Here are some suggestions on what to capture:
  1. The Christmas tree and decorations
  2. The preparations
  3. The table decoration
  4. The food and the cookies
  5. People enjoying the food
  6. The interactions
  7. The gifts (close-ups on the labels)
  8. Cyber meetings
  9. Kids opening gifts
  10. Kids trying their gifts on/playing with their gifts
  11. Activities like singing/playing music, games, watching Christmas movies

Scroll down for visual inspiration.

Christmas gifts wrapped in craft paper

9) Frame your subject

By photographing through something or along something that works as a frame, you can create a more interesting composition as well as create a more complete story.

10) Try different angles

Get high or get low for a new and different angle of your subjects. This gives the viewer a new point of view. It can also help you cancel out distracting elements.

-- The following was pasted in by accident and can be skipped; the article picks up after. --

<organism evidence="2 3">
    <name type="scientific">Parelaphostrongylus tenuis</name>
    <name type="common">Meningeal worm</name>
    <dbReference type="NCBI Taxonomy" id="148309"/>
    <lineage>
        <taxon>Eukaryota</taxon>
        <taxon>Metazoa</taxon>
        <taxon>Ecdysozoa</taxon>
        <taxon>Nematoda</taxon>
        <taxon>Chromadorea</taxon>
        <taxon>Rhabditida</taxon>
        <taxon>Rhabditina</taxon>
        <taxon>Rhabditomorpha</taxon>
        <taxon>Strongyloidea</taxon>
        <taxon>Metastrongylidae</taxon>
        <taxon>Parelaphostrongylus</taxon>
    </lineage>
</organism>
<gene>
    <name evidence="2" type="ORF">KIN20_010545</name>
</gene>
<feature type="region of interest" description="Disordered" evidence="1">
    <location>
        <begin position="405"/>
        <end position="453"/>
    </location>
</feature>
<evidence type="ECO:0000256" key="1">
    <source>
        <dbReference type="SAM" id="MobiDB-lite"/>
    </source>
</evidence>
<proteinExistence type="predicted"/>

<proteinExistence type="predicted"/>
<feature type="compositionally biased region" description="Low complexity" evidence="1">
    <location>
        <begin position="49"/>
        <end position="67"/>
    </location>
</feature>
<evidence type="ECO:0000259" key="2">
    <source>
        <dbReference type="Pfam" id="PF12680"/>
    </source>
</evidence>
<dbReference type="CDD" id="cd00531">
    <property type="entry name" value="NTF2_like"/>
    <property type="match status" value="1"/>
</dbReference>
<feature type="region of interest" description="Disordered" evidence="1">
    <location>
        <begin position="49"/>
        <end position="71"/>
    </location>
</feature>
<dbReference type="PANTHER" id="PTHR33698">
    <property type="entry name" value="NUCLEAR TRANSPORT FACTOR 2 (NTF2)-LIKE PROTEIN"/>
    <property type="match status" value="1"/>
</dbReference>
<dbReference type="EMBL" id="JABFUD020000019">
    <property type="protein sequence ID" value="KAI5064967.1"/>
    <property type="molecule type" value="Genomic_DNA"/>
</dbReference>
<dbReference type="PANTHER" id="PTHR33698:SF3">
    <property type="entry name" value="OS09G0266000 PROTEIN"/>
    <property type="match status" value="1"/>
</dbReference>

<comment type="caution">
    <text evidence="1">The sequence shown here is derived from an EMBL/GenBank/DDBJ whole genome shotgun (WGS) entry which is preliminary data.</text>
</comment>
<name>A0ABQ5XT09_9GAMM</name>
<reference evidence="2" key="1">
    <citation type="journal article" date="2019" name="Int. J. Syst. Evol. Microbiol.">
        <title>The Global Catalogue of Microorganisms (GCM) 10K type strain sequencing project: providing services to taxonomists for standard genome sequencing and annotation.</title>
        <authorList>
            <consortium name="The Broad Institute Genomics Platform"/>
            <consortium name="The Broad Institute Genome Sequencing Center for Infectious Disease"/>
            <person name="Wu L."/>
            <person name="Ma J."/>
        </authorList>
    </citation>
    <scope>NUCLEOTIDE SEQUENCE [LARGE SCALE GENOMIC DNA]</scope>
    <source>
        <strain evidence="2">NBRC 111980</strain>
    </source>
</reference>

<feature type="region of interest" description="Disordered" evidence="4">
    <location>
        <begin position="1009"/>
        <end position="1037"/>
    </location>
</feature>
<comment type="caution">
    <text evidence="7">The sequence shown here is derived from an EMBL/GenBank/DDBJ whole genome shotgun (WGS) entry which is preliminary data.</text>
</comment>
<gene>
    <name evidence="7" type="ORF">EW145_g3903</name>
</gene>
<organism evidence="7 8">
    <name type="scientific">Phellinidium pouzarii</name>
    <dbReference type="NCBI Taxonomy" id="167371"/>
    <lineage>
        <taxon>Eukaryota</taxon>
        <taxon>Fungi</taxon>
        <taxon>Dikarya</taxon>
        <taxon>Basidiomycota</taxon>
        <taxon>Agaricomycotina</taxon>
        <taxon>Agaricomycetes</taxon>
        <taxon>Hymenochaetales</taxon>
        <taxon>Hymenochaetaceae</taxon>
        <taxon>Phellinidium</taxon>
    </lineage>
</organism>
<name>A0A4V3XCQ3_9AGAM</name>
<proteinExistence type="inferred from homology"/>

11) Include your pets (if you have them)

Think of fun ways to incorporate your pets in your pictures. They’re a part of the family after all.

12) Embrace “Blur on purpose”

Christmas time is heaven for some creative “blur-on-purpose” pictures and you can take these with your smartphone too. The key is to lock the focus on something close to the lens. I.e. put your hand in front of your lens and focus on it. Lock the focus, remove the hand and voila, you should have a blurry object. Christmas trees are perfect for these images, but also candles and Christmas lights can be fun to play with.

13) Don’t stress about the technical quality of your pictures.